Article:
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Thrash Unreal: Reducing 2DIY Instability while Rendering Textures

- Juliette Regimbal

What’s this about? A quick introduction

The Haply 2DIY is a great low-cost force-feedback device, but like many force-feedback devices you may have stability issues, especially when working with velocity. These problems could occur when trying to render different textures with the 2DIY, something I’ve seen coworkers struggle with. This blog post will try to briefly explain why displaying textures can be difficult and go through some straightforward techniques to doing so. Issues with measurements, slight imperfections in hardware, and high amounts of friction between the joints (especially on second generation models) will all result in some undesirable effects. If you’re unfamiliar, these cause problems in the following ways:

  1. Lower-quality encoders: In addition to any noise, these encoders will provide coarser estimates of position than higher quality ones. This is not too much of a concern when dealing with directly with position, but once your differentiate it to speed, these errors are amplified the faster a sampling rate you use for your haptics simulation.
  2. Imperfect measurements: Position and force at the lowest level for force-feedback devices are angular: we’re talking about radians and torque, not meters and Newtons. This is an inconvenient situation, so APIs such as hAPI will use the expected kinematics of the device to swap between angular and Cartesian position and force values. However, if the values in these equations do not match your actual hardware, this back-and-forth will not be accurate.
  3. Friction: This problem pertains specifically to texture and similar “subtle” effects. People are bad at perceiving slight changes in larger forces, so naturally if a device has a lot of internal friction the force effects you render that feel like friction will need to be larger to be noticed. This internal friction isn’t necessarily a bad thing,1 but it does require some creativity.

From here, I will be jumping into some modifications I made to sample code in order to render textures with more stability than a naive approach may get you. If you’re unfamiliar with the basics of computer haptics, you may want to consult a more in-depth guide.2 You should also be somewhat familiar with the 2DIY sample code in Processing.

Improving Velocity Estimates

End-effector speed is a necessary factor in producing good haptic textures. Accurate speed, however, is difficult to measure. Since we are estimating velocity from measured position using numerical methods, any noise or error in what we can actually measure will negatively affect velocity. There are two very straightforward ways to make our estimates better.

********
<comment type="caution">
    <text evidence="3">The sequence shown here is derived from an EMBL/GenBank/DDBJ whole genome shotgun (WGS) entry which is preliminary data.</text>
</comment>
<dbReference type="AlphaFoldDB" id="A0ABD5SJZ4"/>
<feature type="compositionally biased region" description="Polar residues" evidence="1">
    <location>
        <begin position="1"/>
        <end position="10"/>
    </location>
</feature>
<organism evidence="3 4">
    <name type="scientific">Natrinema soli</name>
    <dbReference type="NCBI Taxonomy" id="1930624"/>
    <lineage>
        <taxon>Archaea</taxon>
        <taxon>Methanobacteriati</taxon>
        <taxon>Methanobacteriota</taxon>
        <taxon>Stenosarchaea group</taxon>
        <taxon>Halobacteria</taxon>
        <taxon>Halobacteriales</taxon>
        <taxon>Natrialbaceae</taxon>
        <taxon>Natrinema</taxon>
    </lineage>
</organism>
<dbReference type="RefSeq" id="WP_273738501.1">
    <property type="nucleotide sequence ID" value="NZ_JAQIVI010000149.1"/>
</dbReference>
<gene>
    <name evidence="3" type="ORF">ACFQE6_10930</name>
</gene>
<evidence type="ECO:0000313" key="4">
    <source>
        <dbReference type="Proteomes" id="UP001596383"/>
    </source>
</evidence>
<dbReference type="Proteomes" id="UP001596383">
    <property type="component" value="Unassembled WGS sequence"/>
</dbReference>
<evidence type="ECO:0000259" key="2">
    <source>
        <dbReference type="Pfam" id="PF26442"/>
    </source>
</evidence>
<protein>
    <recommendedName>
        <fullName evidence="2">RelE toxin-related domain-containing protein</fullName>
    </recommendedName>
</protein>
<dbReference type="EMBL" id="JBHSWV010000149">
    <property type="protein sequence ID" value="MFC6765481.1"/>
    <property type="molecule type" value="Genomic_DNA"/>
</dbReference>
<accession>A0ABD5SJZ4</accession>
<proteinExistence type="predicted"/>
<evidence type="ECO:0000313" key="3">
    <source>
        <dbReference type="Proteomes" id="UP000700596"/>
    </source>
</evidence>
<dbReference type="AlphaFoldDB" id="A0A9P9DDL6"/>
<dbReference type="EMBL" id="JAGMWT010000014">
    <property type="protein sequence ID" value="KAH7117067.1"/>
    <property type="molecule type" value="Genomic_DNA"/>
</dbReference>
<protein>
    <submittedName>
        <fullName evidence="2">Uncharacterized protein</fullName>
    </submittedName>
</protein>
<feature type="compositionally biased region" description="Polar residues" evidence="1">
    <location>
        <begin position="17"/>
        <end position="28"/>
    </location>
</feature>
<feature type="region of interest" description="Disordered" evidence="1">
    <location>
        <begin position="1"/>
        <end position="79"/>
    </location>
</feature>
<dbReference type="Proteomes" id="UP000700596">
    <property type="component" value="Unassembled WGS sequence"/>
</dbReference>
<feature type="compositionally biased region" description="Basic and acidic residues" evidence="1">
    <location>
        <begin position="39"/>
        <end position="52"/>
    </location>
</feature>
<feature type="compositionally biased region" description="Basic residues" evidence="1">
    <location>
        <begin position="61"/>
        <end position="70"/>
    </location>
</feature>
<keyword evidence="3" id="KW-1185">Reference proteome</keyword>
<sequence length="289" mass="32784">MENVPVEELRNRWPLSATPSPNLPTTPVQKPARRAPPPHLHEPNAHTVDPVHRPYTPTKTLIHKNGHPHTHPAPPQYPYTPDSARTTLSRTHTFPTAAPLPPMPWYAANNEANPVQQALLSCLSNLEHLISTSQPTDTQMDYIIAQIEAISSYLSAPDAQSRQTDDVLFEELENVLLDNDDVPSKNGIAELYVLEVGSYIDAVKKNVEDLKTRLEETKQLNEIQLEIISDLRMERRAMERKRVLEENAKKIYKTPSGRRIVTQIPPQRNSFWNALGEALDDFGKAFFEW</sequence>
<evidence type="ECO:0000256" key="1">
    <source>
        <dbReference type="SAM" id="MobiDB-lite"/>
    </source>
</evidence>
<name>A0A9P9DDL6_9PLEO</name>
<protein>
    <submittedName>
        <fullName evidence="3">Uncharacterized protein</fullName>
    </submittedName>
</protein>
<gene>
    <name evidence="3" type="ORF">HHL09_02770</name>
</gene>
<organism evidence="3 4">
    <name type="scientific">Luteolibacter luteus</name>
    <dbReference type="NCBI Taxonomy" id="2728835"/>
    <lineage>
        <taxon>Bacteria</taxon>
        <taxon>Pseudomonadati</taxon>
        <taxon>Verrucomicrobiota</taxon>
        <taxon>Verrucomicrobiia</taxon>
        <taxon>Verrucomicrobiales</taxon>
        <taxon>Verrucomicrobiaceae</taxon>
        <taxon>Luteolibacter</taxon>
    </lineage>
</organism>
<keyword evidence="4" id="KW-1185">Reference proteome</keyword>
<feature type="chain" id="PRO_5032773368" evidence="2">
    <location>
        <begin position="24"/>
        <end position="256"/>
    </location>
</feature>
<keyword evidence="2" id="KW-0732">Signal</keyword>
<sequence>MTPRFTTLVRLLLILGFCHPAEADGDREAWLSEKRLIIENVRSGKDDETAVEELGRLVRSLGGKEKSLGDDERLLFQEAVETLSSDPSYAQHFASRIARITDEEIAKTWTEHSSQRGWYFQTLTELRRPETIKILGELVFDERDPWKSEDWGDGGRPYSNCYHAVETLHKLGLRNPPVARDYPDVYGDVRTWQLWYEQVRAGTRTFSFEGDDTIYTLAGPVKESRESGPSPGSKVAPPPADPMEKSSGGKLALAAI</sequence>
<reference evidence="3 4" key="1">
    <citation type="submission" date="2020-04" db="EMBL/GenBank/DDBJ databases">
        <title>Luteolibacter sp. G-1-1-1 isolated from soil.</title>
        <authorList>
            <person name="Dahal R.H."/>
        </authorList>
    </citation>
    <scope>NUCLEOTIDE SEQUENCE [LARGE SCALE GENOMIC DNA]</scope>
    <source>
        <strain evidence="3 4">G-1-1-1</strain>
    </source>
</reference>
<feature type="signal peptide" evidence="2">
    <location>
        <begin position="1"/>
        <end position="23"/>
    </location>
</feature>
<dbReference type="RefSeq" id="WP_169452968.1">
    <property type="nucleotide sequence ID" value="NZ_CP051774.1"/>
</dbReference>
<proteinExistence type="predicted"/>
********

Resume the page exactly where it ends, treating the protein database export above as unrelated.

The first is to use the actual time between updates to the simulation rather than our ideal. This may sound obvious, but the sample code uses hard coded values. If you are just adapting that, you will have an extra source of error and that may cause problems. First, specify the target sampling rate for the simulation. In the examples, this is 1 kHz, so:

final float targetRate = 1000; // Hz

If we want to know how much time elapses between updates, we need to know when the last one happened and the current time. While still initializing variables:

long currTime = 0, lastTime = 0;

We should also schedule the simulation to run at our desired rate. In the setup function:

scheduler.scheduleAtFixedRate(st, 1000, (long)(1000000f / targetRate), MICROSECONDS);

Finally, make the updates work better in our Runnable that gets data from the 2DIY, updates the simulation, and updates the force displayed on the end effector:

lastTime = currTime;
currTime = System.nanoTime();
/** other important haptic stuff goes here */
velEE.set(posEE().sub(posEELast).mult((1000000000f)/(currTime - lastTime)));

Excellent! However, if you were to run your code now you might not notice a major difference in anything that uses velocity to produce a force. “What’s the big idea? I thought this would help!” you might ask. Don’t worry, since we now have more accurate velocity estimates and all of our simulation is tied to one sampling rate variable, we can work on filtering out all of those higher-frequency probably-is-just-noise changes in velocity. And when I say “filtering”, I do really mean that we should use a low-pass filter on velocity. This is commonly used with force-feedback devices, but often is an “under-the-hood” feature you don’t need to think about. We, however, need to implement it ourselves.

For simplicity, I’ll be using a 2nd order Butterworth filter with a cutoff frequency of 20 Hz.